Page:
Romantic Life Lessons, Shameless Promotion, Whining

Post-COVID Vegan Not-Success

It seemed to happen all at once. Sam said, “I don’t feel right” one Sunday night. We took tests, did another dance with the COVID fairy, and reset ourselves after a week of isolation. When you’ve recovered, the first thing you want to do is delve into the joy of wellness.

We watched The Game Changer* the next Sunday night, learning things we obviously knew before (eating plants = healthier) but this time it felt different because athletes modeled supreme health while chowing down on legumes. Sam and I are intense athletes ourselves so we thought, why not?

Sam was particularly affected by the doc’s showing meat-based-diet plasma compared to vegan plasma. Having survived e.coli and norovirus, he’s hyper-aware of his insides. I, too, am aware of my insides since cultivating a duodenal ulcer in my teens and 20s and, of course, the stomach flu of 2007. There’s also that I like to do drastic things and relish the self-loathing once I fail. Going vegan was perfect for us.

Our habits changed at once! I culled memories of the unintentional veganism of my 20s, mostly due to fear and paranoia. One can’t control traumatic events, but one can control what one eats. I only trusted things like potatoes, bread, cigarettes, and Sprite–from the beige, tar, and transparent food groups. These were trustworthy foods, and I didn’t feel bad at all. Surely I could avoid animal products thirty years later.

Sam and I discussed how veganism would support our cat, even though he himself is not vegan. Clearing out the fridge was a gradual chore. Wasting half and half is worse than drinking it. Somehow, I choked down unsweetened oat milk, which I would still drink if on a deserted island. But what would I do if the plants were poison and a rotting boar was the only thing to keep me alive? Would my stomach acid be strong enough to break down the boar so that I could survive? At the very least, I could clutch my new fake pearl necklace from J-Crew.

My week of veganism wound up being a topsy turvy voyage of feeling great, thrilled by my moral high ground, then a rapid plunge into despair. Even though I could skip a few meals, the idea of hunger reminded me of a darker time when I did not eat because I was afraid of what it would do to me. I’d been coping with the immediate aftermath of trauma and a lot of this involved learning to eat, sleep, be out in the world again. Going vegan wasn’t about giving up ice cream but putting hyperfocus on an issue that pushes my buttons.

There is a happy ending, one I know I can carry to the end of my days. As my vegan adventure ended, I started watching The Kardashians on Hulu–a never-say-never event. So maybe I could go vegan a few times a week, nudging me into healthier habits as I trudge toward the coffin. In the meantime, I can watch a matriarchal family do their thing and remember that I’ve spent my some of my 30s, 40s, and 50s watching them without suffering for it. It is a blessing to choose more vegan options and to find something that whisks me out of circular thinking — and COVID.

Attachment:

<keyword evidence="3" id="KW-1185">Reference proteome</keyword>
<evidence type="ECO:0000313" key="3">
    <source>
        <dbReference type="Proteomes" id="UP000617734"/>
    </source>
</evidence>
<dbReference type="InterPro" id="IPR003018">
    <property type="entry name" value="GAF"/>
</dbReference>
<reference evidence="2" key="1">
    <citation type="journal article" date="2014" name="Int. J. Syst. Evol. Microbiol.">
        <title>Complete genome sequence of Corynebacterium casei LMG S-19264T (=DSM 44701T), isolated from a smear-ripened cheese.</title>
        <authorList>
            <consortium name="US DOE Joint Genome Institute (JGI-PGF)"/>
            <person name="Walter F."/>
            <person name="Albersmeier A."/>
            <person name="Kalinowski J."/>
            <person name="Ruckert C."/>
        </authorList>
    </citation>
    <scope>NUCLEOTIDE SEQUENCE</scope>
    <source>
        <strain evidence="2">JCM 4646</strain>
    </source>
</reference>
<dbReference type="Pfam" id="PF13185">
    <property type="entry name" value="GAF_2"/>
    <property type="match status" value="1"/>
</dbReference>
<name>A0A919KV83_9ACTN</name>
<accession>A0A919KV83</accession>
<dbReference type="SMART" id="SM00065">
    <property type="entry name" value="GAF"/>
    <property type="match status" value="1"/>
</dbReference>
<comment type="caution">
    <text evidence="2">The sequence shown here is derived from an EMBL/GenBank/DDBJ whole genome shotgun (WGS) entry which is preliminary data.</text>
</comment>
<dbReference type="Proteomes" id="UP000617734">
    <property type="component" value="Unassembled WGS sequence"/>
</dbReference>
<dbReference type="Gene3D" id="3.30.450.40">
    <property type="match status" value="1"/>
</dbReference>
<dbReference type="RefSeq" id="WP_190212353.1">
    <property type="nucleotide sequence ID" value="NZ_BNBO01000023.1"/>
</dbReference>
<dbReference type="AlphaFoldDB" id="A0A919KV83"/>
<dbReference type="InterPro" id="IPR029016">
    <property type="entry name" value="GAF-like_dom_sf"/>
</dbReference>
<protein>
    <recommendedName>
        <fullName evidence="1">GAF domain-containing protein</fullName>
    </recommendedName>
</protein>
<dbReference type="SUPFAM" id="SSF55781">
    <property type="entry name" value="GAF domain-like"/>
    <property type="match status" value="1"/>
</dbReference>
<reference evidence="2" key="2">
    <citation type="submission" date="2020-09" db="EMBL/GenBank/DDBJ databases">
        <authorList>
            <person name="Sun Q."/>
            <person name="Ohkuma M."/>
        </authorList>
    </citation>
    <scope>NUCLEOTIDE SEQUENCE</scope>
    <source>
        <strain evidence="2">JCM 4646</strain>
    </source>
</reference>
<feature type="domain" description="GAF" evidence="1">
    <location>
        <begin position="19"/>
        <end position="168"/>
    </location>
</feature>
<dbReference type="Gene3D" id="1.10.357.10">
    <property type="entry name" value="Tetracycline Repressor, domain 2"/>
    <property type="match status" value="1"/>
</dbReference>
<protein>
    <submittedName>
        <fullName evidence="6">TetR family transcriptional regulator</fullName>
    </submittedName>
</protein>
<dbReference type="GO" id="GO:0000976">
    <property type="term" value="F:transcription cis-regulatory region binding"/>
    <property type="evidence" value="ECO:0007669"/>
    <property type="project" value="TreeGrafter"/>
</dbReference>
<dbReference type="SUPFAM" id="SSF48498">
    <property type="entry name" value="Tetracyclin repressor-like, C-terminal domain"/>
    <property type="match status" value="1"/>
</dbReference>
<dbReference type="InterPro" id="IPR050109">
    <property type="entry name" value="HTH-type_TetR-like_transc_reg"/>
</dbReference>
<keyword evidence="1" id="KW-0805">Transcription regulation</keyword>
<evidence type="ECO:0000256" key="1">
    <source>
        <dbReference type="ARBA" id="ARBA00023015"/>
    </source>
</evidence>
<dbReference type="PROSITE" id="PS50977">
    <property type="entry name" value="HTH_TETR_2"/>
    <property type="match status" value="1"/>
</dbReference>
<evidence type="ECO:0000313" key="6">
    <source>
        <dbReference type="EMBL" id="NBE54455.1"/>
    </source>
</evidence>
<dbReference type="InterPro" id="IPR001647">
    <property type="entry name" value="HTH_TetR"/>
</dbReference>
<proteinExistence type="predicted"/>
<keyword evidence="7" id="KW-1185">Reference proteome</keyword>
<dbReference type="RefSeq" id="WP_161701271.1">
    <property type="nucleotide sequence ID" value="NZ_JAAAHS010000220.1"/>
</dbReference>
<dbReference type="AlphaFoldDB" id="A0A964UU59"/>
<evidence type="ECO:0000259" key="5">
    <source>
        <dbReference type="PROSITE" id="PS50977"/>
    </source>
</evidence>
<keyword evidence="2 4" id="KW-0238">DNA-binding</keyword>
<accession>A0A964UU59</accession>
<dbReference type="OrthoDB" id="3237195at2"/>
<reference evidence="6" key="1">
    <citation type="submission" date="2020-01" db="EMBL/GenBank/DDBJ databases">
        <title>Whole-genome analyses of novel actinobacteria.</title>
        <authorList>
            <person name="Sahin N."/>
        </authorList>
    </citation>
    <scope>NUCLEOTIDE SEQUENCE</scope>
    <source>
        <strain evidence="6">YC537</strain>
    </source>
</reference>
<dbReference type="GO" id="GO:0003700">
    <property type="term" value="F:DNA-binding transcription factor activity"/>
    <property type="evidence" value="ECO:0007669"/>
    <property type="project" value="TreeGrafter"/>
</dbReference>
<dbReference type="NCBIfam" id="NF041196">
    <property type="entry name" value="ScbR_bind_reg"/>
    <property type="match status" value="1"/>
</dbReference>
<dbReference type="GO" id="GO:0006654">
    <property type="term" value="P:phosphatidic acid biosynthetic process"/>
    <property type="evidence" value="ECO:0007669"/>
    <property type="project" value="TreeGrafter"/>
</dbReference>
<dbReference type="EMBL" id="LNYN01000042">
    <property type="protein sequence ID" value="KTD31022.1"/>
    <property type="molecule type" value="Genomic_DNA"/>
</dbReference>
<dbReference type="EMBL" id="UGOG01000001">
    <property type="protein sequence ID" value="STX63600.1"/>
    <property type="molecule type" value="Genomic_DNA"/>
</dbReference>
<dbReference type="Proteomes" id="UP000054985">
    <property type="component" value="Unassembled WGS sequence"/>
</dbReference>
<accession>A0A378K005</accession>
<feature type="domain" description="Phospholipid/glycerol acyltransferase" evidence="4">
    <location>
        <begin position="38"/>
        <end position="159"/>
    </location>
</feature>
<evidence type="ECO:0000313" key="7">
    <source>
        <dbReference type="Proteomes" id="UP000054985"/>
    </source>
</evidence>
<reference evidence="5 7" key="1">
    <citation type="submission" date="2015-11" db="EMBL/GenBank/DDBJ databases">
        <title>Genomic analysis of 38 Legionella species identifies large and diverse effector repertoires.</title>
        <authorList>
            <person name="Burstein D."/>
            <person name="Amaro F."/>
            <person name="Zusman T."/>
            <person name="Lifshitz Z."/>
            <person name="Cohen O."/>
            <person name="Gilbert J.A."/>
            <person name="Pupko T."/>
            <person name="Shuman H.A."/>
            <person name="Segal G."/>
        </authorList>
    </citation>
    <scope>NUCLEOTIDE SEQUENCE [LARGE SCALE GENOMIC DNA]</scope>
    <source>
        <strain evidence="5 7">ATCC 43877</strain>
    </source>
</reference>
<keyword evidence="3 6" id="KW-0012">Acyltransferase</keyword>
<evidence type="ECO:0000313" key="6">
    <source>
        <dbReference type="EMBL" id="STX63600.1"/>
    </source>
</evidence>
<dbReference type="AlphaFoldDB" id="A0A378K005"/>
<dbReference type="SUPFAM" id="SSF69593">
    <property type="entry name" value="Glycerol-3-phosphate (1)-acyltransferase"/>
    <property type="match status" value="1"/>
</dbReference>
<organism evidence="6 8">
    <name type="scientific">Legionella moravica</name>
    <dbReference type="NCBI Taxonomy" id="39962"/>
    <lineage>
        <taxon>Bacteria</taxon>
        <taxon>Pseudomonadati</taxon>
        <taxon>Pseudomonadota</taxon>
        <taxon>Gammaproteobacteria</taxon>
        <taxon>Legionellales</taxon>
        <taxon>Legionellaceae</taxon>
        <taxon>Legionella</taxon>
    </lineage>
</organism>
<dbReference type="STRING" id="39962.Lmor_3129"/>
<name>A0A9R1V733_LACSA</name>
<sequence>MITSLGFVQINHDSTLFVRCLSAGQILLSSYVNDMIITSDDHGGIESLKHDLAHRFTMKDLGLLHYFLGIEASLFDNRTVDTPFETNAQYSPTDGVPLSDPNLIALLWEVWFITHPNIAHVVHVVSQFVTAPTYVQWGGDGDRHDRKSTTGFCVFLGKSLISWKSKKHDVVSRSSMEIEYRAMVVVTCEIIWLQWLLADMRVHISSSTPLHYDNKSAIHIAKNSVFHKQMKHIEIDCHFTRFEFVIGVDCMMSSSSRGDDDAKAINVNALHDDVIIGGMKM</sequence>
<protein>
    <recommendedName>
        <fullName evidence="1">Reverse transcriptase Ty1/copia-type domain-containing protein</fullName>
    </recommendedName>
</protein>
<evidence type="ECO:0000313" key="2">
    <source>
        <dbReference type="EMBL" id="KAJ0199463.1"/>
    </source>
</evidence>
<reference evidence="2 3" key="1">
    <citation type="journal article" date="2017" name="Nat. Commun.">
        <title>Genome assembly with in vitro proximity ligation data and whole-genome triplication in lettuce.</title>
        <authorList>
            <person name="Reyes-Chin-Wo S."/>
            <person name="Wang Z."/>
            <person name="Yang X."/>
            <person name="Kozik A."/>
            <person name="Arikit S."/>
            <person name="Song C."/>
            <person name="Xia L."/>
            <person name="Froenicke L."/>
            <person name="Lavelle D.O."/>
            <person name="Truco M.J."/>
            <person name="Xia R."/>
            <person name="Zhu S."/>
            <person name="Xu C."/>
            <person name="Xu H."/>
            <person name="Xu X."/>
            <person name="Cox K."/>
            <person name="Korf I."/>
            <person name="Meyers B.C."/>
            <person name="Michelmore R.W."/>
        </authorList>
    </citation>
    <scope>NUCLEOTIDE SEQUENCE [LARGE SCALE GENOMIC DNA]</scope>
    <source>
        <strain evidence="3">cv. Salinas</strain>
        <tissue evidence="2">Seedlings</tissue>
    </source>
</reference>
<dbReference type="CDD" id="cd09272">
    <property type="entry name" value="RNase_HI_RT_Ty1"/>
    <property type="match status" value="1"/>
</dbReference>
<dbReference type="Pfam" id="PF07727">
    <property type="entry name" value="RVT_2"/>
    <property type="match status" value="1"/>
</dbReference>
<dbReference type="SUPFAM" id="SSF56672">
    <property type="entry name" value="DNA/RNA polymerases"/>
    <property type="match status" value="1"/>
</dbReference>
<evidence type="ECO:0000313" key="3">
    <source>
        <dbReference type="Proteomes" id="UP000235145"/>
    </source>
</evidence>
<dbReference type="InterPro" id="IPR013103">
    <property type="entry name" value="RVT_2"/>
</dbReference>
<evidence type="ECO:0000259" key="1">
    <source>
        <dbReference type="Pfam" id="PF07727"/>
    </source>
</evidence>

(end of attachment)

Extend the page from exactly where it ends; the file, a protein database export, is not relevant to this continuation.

*An amazing documentary on Netflix

2 thoughts on “Post-COVID Vegan Not-Success”

  1. I have never gone vegan, but I was a vegetarian for eight years back in my 30’s (you know, the Dark Ages). I actually didn’t find it all that difficult, although there were certain things I missed (ribs! bacon!) Then my body started wanting to eat meat again, and I went back to it. I’d say that about half my dinners are still vegetarian, simply by choice. I do eat a lot of dairy products. They’re going to pry my cheese out of my cold, dead hands. I do try and eat organic and/or locally raised meat when I can, and I’m pretty mindful both of the treatment of the animals and the effect of raising meat on the world ecology (hint: it’s not good). Plus, of course, my post-menopausal high cholesterol numbers. So I may be cutting back even further. It’s easiest in the summer, when I’m getting so many yummy veggies out of the garden.

  2. I have never tried to go vegan or vegetarian. I had a vegetarian friend many years ago who had stomach issues because of her chosen diet. I thought back then “Not for me”. Eat everything in moderation. That’s my motto. If I cut something totally out I find I crave it more. So I cut back on portions and try to venture into new tastes and new recipes so we don’t get bored. Been worse since Covid because I lost my sense of taste and smell. Cooking is a real challenge since I did it using those two senses more than a measured recipe. I do use a ton of garlic now. It’s one of the few things I can taste…sorta. Lol. I have cut back on how much red meat we eat. I am not fond of most fish but I do like chicken. So we try to eat healthier meals and smaller portions, and I really try hard to cut back on bread. My fav of all foods, esp sourdough which I have found out is one of the better breads for you. We only live once and food is a big part of our survival. Can’t live without it. đŸ™‚

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